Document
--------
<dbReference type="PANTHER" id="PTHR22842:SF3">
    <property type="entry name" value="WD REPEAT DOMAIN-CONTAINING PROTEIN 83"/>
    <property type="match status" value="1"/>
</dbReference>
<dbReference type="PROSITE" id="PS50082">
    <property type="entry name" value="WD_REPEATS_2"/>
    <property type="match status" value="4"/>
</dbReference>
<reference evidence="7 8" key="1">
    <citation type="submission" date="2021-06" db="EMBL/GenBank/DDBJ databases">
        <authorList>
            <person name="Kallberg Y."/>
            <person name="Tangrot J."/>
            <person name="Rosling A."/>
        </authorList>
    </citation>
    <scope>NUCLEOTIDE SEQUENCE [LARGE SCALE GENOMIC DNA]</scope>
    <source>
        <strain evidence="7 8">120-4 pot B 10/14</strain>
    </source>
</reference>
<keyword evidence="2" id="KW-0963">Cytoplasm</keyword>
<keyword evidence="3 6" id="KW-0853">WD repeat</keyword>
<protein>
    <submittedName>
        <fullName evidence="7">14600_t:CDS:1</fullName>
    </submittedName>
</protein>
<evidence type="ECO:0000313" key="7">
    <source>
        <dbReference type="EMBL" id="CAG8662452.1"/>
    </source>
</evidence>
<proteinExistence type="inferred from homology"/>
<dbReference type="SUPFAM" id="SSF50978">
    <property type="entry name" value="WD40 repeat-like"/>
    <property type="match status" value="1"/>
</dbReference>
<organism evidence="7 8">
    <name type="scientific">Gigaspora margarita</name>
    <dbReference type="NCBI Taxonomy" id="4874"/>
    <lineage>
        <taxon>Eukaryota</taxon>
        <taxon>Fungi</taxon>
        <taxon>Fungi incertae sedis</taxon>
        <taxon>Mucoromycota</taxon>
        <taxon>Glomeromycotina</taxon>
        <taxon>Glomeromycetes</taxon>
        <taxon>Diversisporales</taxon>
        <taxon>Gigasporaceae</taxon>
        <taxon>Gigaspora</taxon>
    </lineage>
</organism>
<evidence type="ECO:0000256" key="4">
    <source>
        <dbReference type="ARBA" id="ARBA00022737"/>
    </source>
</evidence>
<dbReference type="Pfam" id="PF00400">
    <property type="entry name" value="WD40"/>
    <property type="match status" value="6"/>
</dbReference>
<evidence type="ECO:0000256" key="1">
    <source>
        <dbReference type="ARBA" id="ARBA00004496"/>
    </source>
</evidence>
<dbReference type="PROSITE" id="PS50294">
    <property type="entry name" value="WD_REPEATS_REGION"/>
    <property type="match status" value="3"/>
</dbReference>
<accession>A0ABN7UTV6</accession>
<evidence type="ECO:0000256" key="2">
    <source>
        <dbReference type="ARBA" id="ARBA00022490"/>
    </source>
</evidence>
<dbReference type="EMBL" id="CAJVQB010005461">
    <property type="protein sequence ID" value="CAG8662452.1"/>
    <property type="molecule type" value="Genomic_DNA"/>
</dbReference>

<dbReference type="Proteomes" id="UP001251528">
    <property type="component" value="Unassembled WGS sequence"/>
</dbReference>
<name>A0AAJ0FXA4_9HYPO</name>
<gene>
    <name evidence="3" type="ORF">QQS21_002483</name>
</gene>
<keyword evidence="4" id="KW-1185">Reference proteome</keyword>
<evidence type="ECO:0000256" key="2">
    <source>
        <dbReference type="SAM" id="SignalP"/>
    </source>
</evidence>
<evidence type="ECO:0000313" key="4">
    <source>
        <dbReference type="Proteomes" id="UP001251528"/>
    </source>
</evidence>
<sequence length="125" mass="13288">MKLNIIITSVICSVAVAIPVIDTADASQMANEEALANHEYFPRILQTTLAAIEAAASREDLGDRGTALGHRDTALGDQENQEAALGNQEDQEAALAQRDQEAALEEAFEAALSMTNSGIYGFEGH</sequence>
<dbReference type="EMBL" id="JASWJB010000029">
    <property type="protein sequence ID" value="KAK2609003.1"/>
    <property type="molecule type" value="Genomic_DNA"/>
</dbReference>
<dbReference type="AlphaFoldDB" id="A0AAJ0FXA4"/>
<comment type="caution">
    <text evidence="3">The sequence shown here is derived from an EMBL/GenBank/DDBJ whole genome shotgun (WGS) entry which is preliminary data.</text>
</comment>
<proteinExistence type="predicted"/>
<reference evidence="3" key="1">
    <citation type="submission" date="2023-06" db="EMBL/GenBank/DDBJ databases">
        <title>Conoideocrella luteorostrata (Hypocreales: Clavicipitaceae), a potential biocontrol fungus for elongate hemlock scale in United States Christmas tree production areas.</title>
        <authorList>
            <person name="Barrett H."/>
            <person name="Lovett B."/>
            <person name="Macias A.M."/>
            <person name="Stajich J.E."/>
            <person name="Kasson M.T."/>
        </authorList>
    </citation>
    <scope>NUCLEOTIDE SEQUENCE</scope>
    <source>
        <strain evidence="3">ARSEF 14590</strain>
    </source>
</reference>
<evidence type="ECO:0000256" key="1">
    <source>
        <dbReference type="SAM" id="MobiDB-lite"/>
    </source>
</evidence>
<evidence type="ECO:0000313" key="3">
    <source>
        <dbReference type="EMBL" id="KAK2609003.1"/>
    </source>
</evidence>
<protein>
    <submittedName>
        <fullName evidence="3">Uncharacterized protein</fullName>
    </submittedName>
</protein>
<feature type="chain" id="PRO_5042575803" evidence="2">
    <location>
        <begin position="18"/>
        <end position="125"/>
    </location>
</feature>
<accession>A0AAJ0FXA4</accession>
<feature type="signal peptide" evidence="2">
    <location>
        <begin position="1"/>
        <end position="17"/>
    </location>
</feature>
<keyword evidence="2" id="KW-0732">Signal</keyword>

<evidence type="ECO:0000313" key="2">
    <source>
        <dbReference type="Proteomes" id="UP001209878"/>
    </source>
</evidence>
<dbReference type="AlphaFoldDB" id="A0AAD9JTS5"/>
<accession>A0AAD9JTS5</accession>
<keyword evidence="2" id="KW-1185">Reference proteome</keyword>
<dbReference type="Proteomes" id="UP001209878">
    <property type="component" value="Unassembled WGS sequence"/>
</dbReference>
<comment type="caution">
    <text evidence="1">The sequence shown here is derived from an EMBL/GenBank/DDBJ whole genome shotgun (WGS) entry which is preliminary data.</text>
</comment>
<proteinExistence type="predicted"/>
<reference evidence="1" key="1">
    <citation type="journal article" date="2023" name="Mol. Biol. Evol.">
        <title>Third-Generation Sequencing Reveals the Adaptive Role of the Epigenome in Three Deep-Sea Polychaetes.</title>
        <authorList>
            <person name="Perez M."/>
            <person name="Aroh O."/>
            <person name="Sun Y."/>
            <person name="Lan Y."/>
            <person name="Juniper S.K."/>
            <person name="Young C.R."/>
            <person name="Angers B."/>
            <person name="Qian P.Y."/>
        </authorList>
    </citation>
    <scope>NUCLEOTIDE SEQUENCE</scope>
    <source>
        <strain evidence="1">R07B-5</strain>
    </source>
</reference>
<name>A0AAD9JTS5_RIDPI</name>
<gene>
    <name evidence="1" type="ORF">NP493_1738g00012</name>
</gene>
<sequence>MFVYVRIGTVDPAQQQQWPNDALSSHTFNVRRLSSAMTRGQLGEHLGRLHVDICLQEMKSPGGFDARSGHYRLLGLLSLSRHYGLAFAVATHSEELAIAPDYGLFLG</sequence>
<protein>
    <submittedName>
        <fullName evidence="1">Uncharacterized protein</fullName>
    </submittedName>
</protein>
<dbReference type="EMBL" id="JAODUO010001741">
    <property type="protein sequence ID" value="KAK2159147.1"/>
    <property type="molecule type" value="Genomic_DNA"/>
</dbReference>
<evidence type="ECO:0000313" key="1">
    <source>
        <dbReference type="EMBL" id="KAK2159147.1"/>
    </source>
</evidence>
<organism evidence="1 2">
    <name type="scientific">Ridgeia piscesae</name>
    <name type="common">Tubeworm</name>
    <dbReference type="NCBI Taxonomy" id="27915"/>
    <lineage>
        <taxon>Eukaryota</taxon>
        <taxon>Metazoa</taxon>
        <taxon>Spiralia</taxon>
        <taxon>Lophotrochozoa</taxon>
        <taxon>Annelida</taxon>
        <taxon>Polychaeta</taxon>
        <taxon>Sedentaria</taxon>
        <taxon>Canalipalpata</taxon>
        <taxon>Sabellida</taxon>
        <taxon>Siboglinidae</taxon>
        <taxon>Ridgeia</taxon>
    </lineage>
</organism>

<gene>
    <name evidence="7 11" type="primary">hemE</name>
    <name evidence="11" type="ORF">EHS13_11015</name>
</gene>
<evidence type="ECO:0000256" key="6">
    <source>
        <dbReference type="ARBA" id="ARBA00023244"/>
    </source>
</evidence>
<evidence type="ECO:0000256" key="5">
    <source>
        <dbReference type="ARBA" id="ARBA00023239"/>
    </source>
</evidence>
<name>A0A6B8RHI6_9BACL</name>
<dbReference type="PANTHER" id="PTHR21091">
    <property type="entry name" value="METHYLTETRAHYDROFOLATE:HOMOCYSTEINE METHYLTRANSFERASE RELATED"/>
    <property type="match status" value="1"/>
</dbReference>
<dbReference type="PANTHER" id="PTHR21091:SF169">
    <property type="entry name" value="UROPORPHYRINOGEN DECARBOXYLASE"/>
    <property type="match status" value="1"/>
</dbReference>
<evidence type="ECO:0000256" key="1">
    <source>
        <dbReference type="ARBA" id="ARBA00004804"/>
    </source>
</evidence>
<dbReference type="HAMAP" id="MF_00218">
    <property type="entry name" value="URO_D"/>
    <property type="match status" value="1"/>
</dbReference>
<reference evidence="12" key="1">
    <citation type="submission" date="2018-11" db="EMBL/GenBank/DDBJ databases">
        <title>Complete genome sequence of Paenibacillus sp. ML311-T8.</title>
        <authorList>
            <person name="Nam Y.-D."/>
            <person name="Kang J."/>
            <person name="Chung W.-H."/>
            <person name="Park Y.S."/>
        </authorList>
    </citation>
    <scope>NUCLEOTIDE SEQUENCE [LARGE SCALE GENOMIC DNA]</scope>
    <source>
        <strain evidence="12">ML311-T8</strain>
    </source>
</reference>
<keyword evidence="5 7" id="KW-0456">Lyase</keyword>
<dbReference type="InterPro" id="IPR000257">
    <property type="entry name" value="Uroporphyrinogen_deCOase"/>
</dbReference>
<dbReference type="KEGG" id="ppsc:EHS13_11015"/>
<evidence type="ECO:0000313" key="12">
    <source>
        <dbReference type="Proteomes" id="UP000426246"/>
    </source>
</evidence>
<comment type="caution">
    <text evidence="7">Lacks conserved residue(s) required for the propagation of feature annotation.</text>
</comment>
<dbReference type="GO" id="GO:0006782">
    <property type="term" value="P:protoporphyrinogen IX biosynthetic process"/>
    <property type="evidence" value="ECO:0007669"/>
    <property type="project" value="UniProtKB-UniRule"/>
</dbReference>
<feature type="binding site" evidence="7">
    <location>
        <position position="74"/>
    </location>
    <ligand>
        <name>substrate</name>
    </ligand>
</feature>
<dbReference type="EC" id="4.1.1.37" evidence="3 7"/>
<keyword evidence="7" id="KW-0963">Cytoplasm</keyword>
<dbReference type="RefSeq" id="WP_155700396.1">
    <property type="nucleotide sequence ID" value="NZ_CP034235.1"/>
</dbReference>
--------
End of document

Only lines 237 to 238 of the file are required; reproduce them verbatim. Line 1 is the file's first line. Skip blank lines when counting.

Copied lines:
        <dbReference type="ARBA" id="ARBA00023239"/>
    </source>